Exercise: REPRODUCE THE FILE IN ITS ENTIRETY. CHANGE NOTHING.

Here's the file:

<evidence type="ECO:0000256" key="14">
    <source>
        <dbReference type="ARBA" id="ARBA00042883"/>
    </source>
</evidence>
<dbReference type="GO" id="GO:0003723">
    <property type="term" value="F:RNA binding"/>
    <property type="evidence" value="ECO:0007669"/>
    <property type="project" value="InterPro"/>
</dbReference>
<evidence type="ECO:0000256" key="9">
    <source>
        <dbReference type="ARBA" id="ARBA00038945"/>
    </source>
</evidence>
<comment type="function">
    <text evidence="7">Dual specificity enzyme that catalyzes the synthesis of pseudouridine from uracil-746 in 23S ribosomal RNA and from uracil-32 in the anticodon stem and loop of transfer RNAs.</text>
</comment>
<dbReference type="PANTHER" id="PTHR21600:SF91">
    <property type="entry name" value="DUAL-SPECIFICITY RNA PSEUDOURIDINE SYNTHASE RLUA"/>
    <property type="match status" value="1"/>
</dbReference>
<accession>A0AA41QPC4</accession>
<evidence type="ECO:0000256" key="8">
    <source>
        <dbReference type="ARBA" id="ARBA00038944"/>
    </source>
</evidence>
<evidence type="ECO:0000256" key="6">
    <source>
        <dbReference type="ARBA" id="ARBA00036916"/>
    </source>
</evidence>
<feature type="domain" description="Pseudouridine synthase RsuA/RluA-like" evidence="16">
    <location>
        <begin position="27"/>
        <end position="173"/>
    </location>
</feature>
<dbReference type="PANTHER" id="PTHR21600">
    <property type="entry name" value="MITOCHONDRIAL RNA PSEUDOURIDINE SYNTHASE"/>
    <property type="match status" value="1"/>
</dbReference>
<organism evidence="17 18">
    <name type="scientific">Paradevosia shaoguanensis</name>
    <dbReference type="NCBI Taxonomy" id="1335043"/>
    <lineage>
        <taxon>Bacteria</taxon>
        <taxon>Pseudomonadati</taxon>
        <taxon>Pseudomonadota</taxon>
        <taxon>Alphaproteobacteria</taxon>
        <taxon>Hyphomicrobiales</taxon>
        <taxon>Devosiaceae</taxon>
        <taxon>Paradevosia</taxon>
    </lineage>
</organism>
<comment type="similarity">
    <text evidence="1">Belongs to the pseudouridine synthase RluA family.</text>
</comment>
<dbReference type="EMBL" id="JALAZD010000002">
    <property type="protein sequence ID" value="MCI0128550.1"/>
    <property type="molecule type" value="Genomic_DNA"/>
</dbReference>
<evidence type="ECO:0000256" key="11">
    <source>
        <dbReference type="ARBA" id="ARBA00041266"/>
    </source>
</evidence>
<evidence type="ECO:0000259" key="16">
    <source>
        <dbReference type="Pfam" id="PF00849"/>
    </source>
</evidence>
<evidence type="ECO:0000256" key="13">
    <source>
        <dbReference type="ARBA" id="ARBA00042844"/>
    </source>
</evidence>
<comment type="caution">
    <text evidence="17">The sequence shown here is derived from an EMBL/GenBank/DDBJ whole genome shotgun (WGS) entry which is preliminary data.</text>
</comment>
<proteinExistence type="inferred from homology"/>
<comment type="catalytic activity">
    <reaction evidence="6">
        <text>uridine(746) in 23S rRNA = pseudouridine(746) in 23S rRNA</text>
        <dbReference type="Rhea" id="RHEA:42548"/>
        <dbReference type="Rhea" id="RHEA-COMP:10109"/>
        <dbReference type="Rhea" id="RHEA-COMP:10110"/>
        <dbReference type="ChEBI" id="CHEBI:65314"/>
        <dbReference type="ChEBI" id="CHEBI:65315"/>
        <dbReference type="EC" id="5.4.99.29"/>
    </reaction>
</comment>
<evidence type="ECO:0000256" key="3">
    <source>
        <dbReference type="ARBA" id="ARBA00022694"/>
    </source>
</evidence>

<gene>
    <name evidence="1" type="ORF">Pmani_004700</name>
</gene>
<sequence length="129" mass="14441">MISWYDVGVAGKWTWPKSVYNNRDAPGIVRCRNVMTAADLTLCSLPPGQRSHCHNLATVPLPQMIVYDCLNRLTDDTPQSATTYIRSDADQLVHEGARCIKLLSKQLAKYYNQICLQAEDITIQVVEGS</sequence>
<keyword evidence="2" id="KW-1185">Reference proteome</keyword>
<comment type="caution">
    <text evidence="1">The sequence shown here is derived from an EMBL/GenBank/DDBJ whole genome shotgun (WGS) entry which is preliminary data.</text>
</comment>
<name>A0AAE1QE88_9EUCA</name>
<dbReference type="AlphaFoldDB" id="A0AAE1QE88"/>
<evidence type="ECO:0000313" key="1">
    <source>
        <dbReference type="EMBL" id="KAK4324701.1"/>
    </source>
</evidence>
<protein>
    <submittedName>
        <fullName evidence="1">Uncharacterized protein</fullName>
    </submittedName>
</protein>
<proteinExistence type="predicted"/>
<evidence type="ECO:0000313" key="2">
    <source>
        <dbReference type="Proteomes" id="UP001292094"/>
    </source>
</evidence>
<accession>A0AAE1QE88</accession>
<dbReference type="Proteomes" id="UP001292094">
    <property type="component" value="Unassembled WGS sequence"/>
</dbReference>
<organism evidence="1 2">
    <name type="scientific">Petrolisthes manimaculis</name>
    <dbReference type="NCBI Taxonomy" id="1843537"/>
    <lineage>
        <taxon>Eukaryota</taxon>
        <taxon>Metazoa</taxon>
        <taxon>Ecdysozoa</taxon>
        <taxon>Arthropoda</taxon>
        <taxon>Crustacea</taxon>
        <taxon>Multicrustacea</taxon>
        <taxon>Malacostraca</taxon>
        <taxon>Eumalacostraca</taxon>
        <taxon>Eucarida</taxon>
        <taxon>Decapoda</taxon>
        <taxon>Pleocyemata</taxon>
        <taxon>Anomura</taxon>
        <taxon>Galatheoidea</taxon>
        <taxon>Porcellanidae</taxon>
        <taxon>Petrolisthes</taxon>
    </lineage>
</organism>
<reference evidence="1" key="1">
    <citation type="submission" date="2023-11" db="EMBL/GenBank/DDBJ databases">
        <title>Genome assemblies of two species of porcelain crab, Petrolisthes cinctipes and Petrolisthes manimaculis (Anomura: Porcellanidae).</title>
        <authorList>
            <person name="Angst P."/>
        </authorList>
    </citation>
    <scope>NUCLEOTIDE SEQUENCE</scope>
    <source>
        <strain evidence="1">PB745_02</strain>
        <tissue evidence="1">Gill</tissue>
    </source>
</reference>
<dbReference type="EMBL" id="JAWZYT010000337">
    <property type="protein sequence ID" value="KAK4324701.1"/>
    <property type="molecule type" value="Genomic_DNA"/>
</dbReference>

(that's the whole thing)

<evidence type="ECO:0000256" key="14">
    <source>
        <dbReference type="ARBA" id="ARBA00042883"/>
    </source>
</evidence>
<dbReference type="GO" id="GO:0003723">
    <property type="term" value="F:RNA binding"/>
    <property type="evidence" value="ECO:0007669"/>
    <property type="project" value="InterPro"/>
</dbReference>
<evidence type="ECO:0000256" key="9">
    <source>
        <dbReference type="ARBA" id="ARBA00038945"/>
    </source>
</evidence>
<comment type="function">
    <text evidence="7">Dual specificity enzyme that catalyzes the synthesis of pseudouridine from uracil-746 in 23S ribosomal RNA and from uracil-32 in the anticodon stem and loop of transfer RNAs.</text>
</comment>
<dbReference type="PANTHER" id="PTHR21600:SF91">
    <property type="entry name" value="DUAL-SPECIFICITY RNA PSEUDOURIDINE SYNTHASE RLUA"/>
    <property type="match status" value="1"/>
</dbReference>
<accession>A0AA41QPC4</accession>
<evidence type="ECO:0000256" key="8">
    <source>
        <dbReference type="ARBA" id="ARBA00038944"/>
    </source>
</evidence>
<evidence type="ECO:0000256" key="6">
    <source>
        <dbReference type="ARBA" id="ARBA00036916"/>
    </source>
</evidence>
<feature type="domain" description="Pseudouridine synthase RsuA/RluA-like" evidence="16">
    <location>
        <begin position="27"/>
        <end position="173"/>
    </location>
</feature>
<dbReference type="PANTHER" id="PTHR21600">
    <property type="entry name" value="MITOCHONDRIAL RNA PSEUDOURIDINE SYNTHASE"/>
    <property type="match status" value="1"/>
</dbReference>
<organism evidence="17 18">
    <name type="scientific">Paradevosia shaoguanensis</name>
    <dbReference type="NCBI Taxonomy" id="1335043"/>
    <lineage>
        <taxon>Bacteria</taxon>
        <taxon>Pseudomonadati</taxon>
        <taxon>Pseudomonadota</taxon>
        <taxon>Alphaproteobacteria</taxon>
        <taxon>Hyphomicrobiales</taxon>
        <taxon>Devosiaceae</taxon>
        <taxon>Paradevosia</taxon>
    </lineage>
</organism>
<comment type="similarity">
    <text evidence="1">Belongs to the pseudouridine synthase RluA family.</text>
</comment>
<dbReference type="EMBL" id="JALAZD010000002">
    <property type="protein sequence ID" value="MCI0128550.1"/>
    <property type="molecule type" value="Genomic_DNA"/>
</dbReference>
<evidence type="ECO:0000256" key="11">
    <source>
        <dbReference type="ARBA" id="ARBA00041266"/>
    </source>
</evidence>
<evidence type="ECO:0000259" key="16">
    <source>
        <dbReference type="Pfam" id="PF00849"/>
    </source>
</evidence>
<evidence type="ECO:0000256" key="13">
    <source>
        <dbReference type="ARBA" id="ARBA00042844"/>
    </source>
</evidence>
<comment type="caution">
    <text evidence="17">The sequence shown here is derived from an EMBL/GenBank/DDBJ whole genome shotgun (WGS) entry which is preliminary data.</text>
</comment>
<proteinExistence type="inferred from homology"/>
<comment type="catalytic activity">
    <reaction evidence="6">
        <text>uridine(746) in 23S rRNA = pseudouridine(746) in 23S rRNA</text>
        <dbReference type="Rhea" id="RHEA:42548"/>
        <dbReference type="Rhea" id="RHEA-COMP:10109"/>
        <dbReference type="Rhea" id="RHEA-COMP:10110"/>
        <dbReference type="ChEBI" id="CHEBI:65314"/>
        <dbReference type="ChEBI" id="CHEBI:65315"/>
        <dbReference type="EC" id="5.4.99.29"/>
    </reaction>
</comment>
<evidence type="ECO:0000256" key="3">
    <source>
        <dbReference type="ARBA" id="ARBA00022694"/>
    </source>
</evidence>

<gene>
    <name evidence="1" type="ORF">Pmani_004700</name>
</gene>
<sequence length="129" mass="14441">MISWYDVGVAGKWTWPKSVYNNRDAPGIVRCRNVMTAADLTLCSLPPGQRSHCHNLATVPLPQMIVYDCLNRLTDDTPQSATTYIRSDADQLVHEGARCIKLLSKQLAKYYNQICLQAEDITIQVVEGS</sequence>
<keyword evidence="2" id="KW-1185">Reference proteome</keyword>
<comment type="caution">
    <text evidence="1">The sequence shown here is derived from an EMBL/GenBank/DDBJ whole genome shotgun (WGS) entry which is preliminary data.</text>
</comment>
<name>A0AAE1QE88_9EUCA</name>
<dbReference type="AlphaFoldDB" id="A0AAE1QE88"/>
<evidence type="ECO:0000313" key="1">
    <source>
        <dbReference type="EMBL" id="KAK4324701.1"/>
    </source>
</evidence>
<protein>
    <submittedName>
        <fullName evidence="1">Uncharacterized protein</fullName>
    </submittedName>
</protein>
<proteinExistence type="predicted"/>
<evidence type="ECO:0000313" key="2">
    <source>
        <dbReference type="Proteomes" id="UP001292094"/>
    </source>
</evidence>
<accession>A0AAE1QE88</accession>
<dbReference type="Proteomes" id="UP001292094">
    <property type="component" value="Unassembled WGS sequence"/>
</dbReference>
<organism evidence="1 2">
    <name type="scientific">Petrolisthes manimaculis</name>
    <dbReference type="NCBI Taxonomy" id="1843537"/>
    <lineage>
        <taxon>Eukaryota</taxon>
        <taxon>Metazoa</taxon>
        <taxon>Ecdysozoa</taxon>
        <taxon>Arthropoda</taxon>
        <taxon>Crustacea</taxon>
        <taxon>Multicrustacea</taxon>
        <taxon>Malacostraca</taxon>
        <taxon>Eumalacostraca</taxon>
        <taxon>Eucarida</taxon>
        <taxon>Decapoda</taxon>
        <taxon>Pleocyemata</taxon>
        <taxon>Anomura</taxon>
        <taxon>Galatheoidea</taxon>
        <taxon>Porcellanidae</taxon>
        <taxon>Petrolisthes</taxon>
    </lineage>
</organism>
<reference evidence="1" key="1">
    <citation type="submission" date="2023-11" db="EMBL/GenBank/DDBJ databases">
        <title>Genome assemblies of two species of porcelain crab, Petrolisthes cinctipes and Petrolisthes manimaculis (Anomura: Porcellanidae).</title>
        <authorList>
            <person name="Angst P."/>
        </authorList>
    </citation>
    <scope>NUCLEOTIDE SEQUENCE</scope>
    <source>
        <strain evidence="1">PB745_02</strain>
        <tissue evidence="1">Gill</tissue>
    </source>
</reference>
<dbReference type="EMBL" id="JAWZYT010000337">
    <property type="protein sequence ID" value="KAK4324701.1"/>
    <property type="molecule type" value="Genomic_DNA"/>
</dbReference>